Florida’s national parks attract more than 10 million visitors from across the globe annually. And for good reason: There is no better—or more affordable—way for families to experience the state’s incredibly diverse topography. You can’t go wrong at any of these. Just remember, watch out for gators!
Dedicated by President Harry Truman in 1947, Everglades National Park, at the state’s southern tip, is justly famous. Many of its 1.5 million acres are inaccessible, but there’s still endless ground to explore, from cypress swamps to mangrove forests. Some visitors choose airboat rides as a way to see the park fast, but noisy engines scare off the wildlife. A far better option is to take the two-hour Shark Valley tram with a ranger, or choose a trail to bicycle. Ranger-led campfire programs are a family favorite.
A 729,000-acre swamp next door to the Everglades, Big Cypress National Preserve was slated to become the world’s largest jetport, but in 1972, a coalition of hunters and conservationists saved it. And we’re glad they did: The preserve’s fresh waters are essential to the entire region. You can take a scenic drive through the park, but the best way to see it is on foot, the better to spy jumping spiders, wild orchids, gators and even Florida panthers. Another option is to hit nearby Billie Swamp Safari, which offers 2,200 acres of untamed Everglades to explore on the Big Cypress Seminole Indian Reservation.
In 1865, four men convicted of taking part in the Lincoln assassination were imprisoned on what’s now Dry Tortugas National Park, a small group of islands totaling about 47,000 acres near Key West. One declared it to be “the most horrible place the eye of man ever rested upon.” Today visitors consider it heaven on earth. The park is only accessible by boat; take the two-hour ferry from Key West, and remind the kids to look for turtles and dolphins. Spend the day exploring historic Fort Jefferson, snorkeling and birding.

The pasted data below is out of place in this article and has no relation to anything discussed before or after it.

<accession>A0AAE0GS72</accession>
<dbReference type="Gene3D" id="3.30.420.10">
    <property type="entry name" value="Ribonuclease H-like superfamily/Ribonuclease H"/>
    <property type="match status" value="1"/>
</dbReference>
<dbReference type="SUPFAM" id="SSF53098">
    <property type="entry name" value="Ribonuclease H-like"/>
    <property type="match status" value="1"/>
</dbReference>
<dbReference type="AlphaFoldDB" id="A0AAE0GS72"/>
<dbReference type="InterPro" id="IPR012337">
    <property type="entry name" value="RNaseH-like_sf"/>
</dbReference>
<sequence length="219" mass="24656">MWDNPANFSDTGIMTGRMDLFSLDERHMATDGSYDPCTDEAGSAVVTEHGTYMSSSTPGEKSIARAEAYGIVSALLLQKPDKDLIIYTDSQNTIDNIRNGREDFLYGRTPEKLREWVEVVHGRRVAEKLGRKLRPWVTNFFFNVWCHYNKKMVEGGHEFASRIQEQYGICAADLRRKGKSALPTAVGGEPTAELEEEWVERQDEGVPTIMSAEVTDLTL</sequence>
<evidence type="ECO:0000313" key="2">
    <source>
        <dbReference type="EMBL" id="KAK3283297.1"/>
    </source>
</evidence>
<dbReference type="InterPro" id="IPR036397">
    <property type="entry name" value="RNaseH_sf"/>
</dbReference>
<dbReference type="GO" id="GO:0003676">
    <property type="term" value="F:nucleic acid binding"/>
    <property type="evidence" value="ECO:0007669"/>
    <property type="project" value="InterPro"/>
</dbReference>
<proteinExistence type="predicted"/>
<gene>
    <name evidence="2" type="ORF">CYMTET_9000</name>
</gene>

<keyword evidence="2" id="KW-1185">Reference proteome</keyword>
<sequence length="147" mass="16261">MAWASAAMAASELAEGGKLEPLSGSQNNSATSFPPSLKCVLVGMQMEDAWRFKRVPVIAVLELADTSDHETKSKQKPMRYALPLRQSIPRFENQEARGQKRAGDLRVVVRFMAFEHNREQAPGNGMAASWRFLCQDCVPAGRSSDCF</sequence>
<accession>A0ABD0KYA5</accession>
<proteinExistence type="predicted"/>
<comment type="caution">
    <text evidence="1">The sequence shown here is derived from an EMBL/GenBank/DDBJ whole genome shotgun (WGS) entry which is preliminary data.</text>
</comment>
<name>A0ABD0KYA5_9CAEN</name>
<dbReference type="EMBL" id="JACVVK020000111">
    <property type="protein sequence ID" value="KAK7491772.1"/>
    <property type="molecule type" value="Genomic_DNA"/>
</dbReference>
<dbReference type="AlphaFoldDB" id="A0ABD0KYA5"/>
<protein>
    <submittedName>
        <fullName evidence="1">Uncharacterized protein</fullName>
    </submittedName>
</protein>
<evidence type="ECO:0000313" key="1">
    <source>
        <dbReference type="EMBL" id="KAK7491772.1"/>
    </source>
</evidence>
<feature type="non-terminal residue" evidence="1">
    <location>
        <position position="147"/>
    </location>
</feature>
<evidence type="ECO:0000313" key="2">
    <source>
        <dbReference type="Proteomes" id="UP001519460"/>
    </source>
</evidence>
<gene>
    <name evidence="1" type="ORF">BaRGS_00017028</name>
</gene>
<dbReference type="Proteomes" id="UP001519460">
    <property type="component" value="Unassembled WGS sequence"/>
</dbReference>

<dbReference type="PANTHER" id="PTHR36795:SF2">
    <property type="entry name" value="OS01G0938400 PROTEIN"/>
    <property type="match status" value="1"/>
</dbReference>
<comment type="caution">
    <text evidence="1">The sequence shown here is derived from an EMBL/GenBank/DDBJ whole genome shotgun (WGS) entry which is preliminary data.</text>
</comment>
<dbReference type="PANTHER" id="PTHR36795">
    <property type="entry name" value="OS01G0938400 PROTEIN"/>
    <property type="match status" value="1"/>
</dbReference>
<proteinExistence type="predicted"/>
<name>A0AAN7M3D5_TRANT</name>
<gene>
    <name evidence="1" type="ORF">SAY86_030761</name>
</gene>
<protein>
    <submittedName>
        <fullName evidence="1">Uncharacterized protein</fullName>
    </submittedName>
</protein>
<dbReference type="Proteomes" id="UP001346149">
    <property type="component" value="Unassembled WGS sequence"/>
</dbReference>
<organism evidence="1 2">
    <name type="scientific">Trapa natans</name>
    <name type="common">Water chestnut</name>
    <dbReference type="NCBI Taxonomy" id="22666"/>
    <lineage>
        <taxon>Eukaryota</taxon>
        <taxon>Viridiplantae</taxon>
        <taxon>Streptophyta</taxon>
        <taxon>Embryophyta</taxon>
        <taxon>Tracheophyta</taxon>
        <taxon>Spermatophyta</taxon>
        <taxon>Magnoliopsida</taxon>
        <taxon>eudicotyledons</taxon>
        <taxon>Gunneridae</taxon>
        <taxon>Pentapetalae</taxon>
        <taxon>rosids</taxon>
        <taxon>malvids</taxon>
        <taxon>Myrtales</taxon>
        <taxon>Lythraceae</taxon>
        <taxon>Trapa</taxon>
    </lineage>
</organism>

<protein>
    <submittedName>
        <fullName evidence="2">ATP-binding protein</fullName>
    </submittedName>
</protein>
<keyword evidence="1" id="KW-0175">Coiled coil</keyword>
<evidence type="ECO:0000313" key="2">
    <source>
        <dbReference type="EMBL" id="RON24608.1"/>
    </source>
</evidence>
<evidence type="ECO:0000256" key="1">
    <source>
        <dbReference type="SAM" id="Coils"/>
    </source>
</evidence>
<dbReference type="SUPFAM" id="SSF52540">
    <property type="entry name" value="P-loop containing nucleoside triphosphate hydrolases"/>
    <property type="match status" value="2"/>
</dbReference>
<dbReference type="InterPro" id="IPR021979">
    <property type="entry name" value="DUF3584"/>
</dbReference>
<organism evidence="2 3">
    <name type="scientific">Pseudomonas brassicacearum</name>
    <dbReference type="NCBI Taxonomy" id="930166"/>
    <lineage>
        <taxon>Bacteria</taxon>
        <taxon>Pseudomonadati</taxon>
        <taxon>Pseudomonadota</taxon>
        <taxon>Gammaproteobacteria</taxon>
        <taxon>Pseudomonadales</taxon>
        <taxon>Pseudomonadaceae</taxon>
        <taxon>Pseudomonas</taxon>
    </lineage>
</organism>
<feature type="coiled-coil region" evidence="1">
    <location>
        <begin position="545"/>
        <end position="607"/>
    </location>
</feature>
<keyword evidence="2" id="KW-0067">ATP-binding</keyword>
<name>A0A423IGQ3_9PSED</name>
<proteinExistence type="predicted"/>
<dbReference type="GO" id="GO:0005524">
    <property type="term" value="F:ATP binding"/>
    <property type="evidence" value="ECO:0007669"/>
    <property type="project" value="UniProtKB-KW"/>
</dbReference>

Biscayne National Park, whose 173,000 acres are almost entirely submerged, protects one of the most extensive coral reefs in the world, and the longest stretch of mangrove forest on the east coast. It, too, was threatened by developers, back in the ’60s, but luckily, Congress preserved it. A road built during that era, now the park’s lone hiking trail, passes through a tropical hardwood forest. Kid-friendly activities include canoeing, kayaking and snorkeling.
Canaveral National Seashore, an hour east of Orlando, is better known for its rocket launches: When the windswept Cape Canaveral became a test site back in 1950, the government left 57,000 surrounding acres as a buffer. That buffer, which includes 24 miles of undeveloped beach, contains more federally protected species of plants and animals than any other Florida national park except Everglades. Both peaceful and wild, its unspoiled beaches are great for fishing, birding and manatee-spying.
De Soto National Memorial commemorates the spot where explorer Hernando de Soto came ashore in 1539 on his ill-fated 1,000-mile expedition across the South. The 27-acre park—located an hour south of Tampa, at the intersection of the Gulf of Mexico, the Intracoastal Waterway and the Manatee River—offers kayaking and canoeing alongside a fascinating history lesson. Take a tour with a ranger and see a recreation of De Soto’s encampment.
The 210,000-acre Gulf Islands National Seashore stretches for 160 miles, from the Florida Panhandle all the way to the Mississippi coast, making it the largest national seashore in the entire park system. The Mississippi part consists of islands that, like the Dry Tortugas, are accessible only by boat, but you can drive to the sugar-white beaches on the Florida side, touring the historic forts, picnicking, bicycling, swimming, snorkeling, canoeing, kayaking, sailing—you name it. Had enough of the kids? Hand them off, then stretch out and float on the gentle waves.